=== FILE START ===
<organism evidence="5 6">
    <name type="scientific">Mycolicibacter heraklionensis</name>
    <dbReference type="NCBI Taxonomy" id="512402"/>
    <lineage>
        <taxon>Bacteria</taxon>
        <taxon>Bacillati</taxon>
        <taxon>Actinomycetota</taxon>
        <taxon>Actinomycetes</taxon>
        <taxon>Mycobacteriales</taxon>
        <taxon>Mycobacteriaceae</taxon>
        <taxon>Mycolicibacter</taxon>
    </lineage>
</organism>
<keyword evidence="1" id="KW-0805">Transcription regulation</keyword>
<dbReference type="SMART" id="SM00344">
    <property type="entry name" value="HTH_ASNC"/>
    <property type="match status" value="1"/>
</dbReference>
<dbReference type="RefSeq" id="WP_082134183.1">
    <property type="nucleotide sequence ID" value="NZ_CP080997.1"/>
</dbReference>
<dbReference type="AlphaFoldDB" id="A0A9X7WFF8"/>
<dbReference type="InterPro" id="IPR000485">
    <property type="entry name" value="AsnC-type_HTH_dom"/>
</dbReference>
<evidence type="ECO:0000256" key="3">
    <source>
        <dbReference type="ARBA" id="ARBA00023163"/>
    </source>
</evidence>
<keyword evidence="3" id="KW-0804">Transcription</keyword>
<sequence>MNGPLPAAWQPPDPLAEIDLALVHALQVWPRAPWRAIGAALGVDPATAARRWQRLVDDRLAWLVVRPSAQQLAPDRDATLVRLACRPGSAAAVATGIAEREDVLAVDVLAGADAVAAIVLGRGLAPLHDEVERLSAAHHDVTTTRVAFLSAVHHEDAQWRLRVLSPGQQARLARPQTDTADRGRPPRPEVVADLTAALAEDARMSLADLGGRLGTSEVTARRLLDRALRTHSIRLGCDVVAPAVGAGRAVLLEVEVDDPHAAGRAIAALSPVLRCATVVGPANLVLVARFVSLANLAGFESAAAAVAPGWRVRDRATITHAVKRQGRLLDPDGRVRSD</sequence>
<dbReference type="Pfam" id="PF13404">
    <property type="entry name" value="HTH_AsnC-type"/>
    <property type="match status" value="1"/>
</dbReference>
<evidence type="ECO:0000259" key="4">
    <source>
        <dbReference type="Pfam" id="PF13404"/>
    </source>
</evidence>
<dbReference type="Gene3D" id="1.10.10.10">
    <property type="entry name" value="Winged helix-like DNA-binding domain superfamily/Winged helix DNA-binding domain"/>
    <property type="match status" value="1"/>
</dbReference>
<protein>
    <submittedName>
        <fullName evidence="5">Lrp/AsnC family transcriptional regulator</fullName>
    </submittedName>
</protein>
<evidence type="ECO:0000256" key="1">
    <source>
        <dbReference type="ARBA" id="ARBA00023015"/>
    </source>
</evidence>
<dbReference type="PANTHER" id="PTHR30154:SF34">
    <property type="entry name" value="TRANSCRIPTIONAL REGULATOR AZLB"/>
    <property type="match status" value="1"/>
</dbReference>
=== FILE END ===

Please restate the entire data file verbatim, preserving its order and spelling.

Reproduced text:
<organism evidence="5 6">
    <name type="scientific">Mycolicibacter heraklionensis</name>
    <dbReference type="NCBI Taxonomy" id="512402"/>
    <lineage>
        <taxon>Bacteria</taxon>
        <taxon>Bacillati</taxon>
        <taxon>Actinomycetota</taxon>
        <taxon>Actinomycetes</taxon>
        <taxon>Mycobacteriales</taxon>
        <taxon>Mycobacteriaceae</taxon>
        <taxon>Mycolicibacter</taxon>
    </lineage>
</organism>
<keyword evidence="1" id="KW-0805">Transcription regulation</keyword>
<dbReference type="SMART" id="SM00344">
    <property type="entry name" value="HTH_ASNC"/>
    <property type="match status" value="1"/>
</dbReference>
<dbReference type="RefSeq" id="WP_082134183.1">
    <property type="nucleotide sequence ID" value="NZ_CP080997.1"/>
</dbReference>
<dbReference type="AlphaFoldDB" id="A0A9X7WFF8"/>
<dbReference type="InterPro" id="IPR000485">
    <property type="entry name" value="AsnC-type_HTH_dom"/>
</dbReference>
<evidence type="ECO:0000256" key="3">
    <source>
        <dbReference type="ARBA" id="ARBA00023163"/>
    </source>
</evidence>
<keyword evidence="3" id="KW-0804">Transcription</keyword>
<sequence>MNGPLPAAWQPPDPLAEIDLALVHALQVWPRAPWRAIGAALGVDPATAARRWQRLVDDRLAWLVVRPSAQQLAPDRDATLVRLACRPGSAAAVATGIAEREDVLAVDVLAGADAVAAIVLGRGLAPLHDEVERLSAAHHDVTTTRVAFLSAVHHEDAQWRLRVLSPGQQARLARPQTDTADRGRPPRPEVVADLTAALAEDARMSLADLGGRLGTSEVTARRLLDRALRTHSIRLGCDVVAPAVGAGRAVLLEVEVDDPHAAGRAIAALSPVLRCATVVGPANLVLVARFVSLANLAGFESAAAAVAPGWRVRDRATITHAVKRQGRLLDPDGRVRSD</sequence>
<dbReference type="Pfam" id="PF13404">
    <property type="entry name" value="HTH_AsnC-type"/>
    <property type="match status" value="1"/>
</dbReference>
<evidence type="ECO:0000259" key="4">
    <source>
        <dbReference type="Pfam" id="PF13404"/>
    </source>
</evidence>
<dbReference type="Gene3D" id="1.10.10.10">
    <property type="entry name" value="Winged helix-like DNA-binding domain superfamily/Winged helix DNA-binding domain"/>
    <property type="match status" value="1"/>
</dbReference>
<protein>
    <submittedName>
        <fullName evidence="5">Lrp/AsnC family transcriptional regulator</fullName>
    </submittedName>
</protein>
<evidence type="ECO:0000256" key="1">
    <source>
        <dbReference type="ARBA" id="ARBA00023015"/>
    </source>
</evidence>
<dbReference type="PANTHER" id="PTHR30154:SF34">
    <property type="entry name" value="TRANSCRIPTIONAL REGULATOR AZLB"/>
    <property type="match status" value="1"/>
</dbReference>